Toronto Islands businesses try to stay afloat amidst flooding
Nearly half of the Toronto Islands Park is under water, which is why the city cancelled all Island park permits until June 30 and continues to urge Torontonians to stay on the mainland as water levels continue to rise.
Life on the Islands continues, albeit with thousands of sandbags and pumps running 24-7. Local businesses, however, are currently treading water, especially on the eve of the first big warm weather long weekend.
"It’s the first time we haven’t been able to open on Victoria Day weekend," says Shawnda Walker, the director of marketing at Centreville Theme Park. Centreville employs between 300 to 400 students and young people each summer, and they're currently unable to work.
Much of the children's amusement park has been spared, except for the train tracks and some animal pens and barns. On Thursday, the animals were moved to the Beasley family farm (the Beasley family runs Centreville) in Schomberg, Ontario.
Walker, however, remains optimistic and hopes Centreville will be able to be up and running within the next few weeks. Zorah Freeman-McIntyre, a co-owner at the Island Cafe, is also hopeful, but cautiously so.
"This weekend is traditionally the weekend when the island really opens up," he says. "So really, this weekend is going to be the test of whether businesses survive without regular ferry service, without people being allowed over."
Already, he's had to let go of 10 employees and can't provide his remaining staff with regular hours right now.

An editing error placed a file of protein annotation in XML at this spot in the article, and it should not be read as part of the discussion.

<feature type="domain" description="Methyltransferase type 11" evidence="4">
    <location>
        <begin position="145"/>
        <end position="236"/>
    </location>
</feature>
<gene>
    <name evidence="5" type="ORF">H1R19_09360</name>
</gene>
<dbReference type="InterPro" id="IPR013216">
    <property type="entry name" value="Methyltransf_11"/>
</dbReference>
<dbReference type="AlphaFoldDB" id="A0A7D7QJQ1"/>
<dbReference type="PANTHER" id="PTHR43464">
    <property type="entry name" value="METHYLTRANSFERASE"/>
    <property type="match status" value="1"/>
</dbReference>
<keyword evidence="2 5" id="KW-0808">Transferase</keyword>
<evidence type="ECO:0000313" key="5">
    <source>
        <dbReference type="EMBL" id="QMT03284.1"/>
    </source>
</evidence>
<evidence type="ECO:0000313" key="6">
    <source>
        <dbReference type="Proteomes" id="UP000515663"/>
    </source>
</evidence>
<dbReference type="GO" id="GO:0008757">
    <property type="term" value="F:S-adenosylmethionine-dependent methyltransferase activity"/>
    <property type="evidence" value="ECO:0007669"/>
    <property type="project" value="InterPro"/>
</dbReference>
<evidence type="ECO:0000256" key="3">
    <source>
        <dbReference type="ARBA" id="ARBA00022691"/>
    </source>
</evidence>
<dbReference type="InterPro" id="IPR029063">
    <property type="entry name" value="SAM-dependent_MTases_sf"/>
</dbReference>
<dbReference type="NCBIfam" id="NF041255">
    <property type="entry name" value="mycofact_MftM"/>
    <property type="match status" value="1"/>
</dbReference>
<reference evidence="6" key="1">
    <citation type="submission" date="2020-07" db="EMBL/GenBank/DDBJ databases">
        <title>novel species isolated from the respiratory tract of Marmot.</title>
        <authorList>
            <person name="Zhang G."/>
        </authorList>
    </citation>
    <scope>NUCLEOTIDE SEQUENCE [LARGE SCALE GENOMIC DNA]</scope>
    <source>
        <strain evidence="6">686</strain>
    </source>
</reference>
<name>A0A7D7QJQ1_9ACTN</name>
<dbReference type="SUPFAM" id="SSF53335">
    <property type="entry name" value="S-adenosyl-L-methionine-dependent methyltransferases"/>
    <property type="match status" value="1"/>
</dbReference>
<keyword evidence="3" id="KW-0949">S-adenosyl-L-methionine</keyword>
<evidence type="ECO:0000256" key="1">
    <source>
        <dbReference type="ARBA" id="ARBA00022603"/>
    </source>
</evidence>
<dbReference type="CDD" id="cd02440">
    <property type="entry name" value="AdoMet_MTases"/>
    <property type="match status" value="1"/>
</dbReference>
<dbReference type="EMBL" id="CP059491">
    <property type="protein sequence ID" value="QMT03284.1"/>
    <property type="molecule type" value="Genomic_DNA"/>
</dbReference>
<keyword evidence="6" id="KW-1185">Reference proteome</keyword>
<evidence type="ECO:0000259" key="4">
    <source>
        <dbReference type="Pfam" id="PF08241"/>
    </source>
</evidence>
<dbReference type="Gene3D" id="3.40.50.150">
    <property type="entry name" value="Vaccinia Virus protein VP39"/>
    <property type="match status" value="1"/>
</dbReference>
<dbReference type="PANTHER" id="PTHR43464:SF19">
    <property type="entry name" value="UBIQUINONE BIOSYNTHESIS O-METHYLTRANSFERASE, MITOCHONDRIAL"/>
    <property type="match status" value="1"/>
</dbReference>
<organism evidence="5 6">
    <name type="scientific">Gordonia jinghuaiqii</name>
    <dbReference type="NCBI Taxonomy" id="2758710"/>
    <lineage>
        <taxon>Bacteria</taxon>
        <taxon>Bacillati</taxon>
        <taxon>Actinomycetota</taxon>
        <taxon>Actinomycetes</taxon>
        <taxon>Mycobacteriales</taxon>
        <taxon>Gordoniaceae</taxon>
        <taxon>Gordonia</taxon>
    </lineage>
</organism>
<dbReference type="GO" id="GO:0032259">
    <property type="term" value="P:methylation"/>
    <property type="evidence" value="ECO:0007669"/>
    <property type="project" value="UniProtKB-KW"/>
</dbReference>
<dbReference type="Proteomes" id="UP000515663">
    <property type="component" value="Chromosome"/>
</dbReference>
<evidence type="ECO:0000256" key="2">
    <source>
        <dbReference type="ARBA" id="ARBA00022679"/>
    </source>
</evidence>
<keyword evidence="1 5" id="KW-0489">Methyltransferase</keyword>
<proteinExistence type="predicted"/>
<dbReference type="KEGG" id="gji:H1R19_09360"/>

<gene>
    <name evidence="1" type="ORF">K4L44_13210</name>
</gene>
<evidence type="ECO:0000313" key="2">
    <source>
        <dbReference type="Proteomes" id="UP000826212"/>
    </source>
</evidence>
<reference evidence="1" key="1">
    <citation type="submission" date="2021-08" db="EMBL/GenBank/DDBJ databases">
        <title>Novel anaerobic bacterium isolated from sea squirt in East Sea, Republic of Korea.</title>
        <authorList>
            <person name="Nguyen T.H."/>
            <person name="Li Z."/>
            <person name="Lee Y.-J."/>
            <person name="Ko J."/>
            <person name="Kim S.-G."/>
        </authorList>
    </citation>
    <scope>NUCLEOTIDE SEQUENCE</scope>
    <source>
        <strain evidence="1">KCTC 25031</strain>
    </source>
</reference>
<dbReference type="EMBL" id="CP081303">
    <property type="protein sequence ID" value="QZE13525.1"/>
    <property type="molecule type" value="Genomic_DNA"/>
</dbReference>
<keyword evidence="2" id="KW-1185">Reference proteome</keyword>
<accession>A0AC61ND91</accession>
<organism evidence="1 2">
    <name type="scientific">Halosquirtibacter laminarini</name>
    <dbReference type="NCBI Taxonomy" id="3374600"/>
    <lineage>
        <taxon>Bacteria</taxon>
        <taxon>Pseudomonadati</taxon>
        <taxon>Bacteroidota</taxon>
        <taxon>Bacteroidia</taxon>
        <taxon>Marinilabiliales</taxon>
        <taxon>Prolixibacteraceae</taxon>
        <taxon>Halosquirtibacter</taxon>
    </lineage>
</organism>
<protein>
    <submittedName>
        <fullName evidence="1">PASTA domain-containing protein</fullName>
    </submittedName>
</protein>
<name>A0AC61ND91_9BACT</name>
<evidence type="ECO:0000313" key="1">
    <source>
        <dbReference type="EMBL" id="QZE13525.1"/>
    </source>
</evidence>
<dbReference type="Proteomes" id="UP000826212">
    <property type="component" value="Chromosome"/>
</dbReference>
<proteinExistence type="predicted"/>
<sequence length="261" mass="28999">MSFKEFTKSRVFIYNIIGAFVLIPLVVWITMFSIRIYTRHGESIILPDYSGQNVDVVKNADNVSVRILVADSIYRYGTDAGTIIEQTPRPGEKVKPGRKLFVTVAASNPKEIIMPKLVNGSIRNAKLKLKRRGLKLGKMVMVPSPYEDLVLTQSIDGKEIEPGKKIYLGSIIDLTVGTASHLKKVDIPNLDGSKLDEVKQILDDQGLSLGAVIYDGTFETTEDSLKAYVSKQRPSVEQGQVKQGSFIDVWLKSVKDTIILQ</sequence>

However, he's still planning to run the cafe's music series and hopes Torontonians will make it over to this island this summer.
Longterm resident Linda Rosenbaum was planning to launch a new Ward's Island walking tour business with another Islander this summer. Now, those tours are on hold.
She says everyone's been affected differently, but the community's been rallying together. Last week, they held potluck lunches at Ward's Island Recreation Association Clubhouse with lots of homemade soups, stews and baked goods for the various personnel working to help protect the Islands.
Some of her neighbours recall when the Islands flooded in the 1970s - things haven't been this bad since then.
"People remember it and they have stories about carp getting stuck in their bicycle spokes," she says, noting how she didn't really believe them until she saw fish spawning all over, including at the Hanlan's Point baseball diamond.
While she knows Islanders are resilient, she isn't sure what the former peninsula - which became a series of islands after a storm in 1858 - will look like once the water recedes.
"The Islands are never going to look the same again because there are areas that have just been washed away."
Perhaps we'll all get a peek if it's business as usual on July 1.
Join the conversation Load comments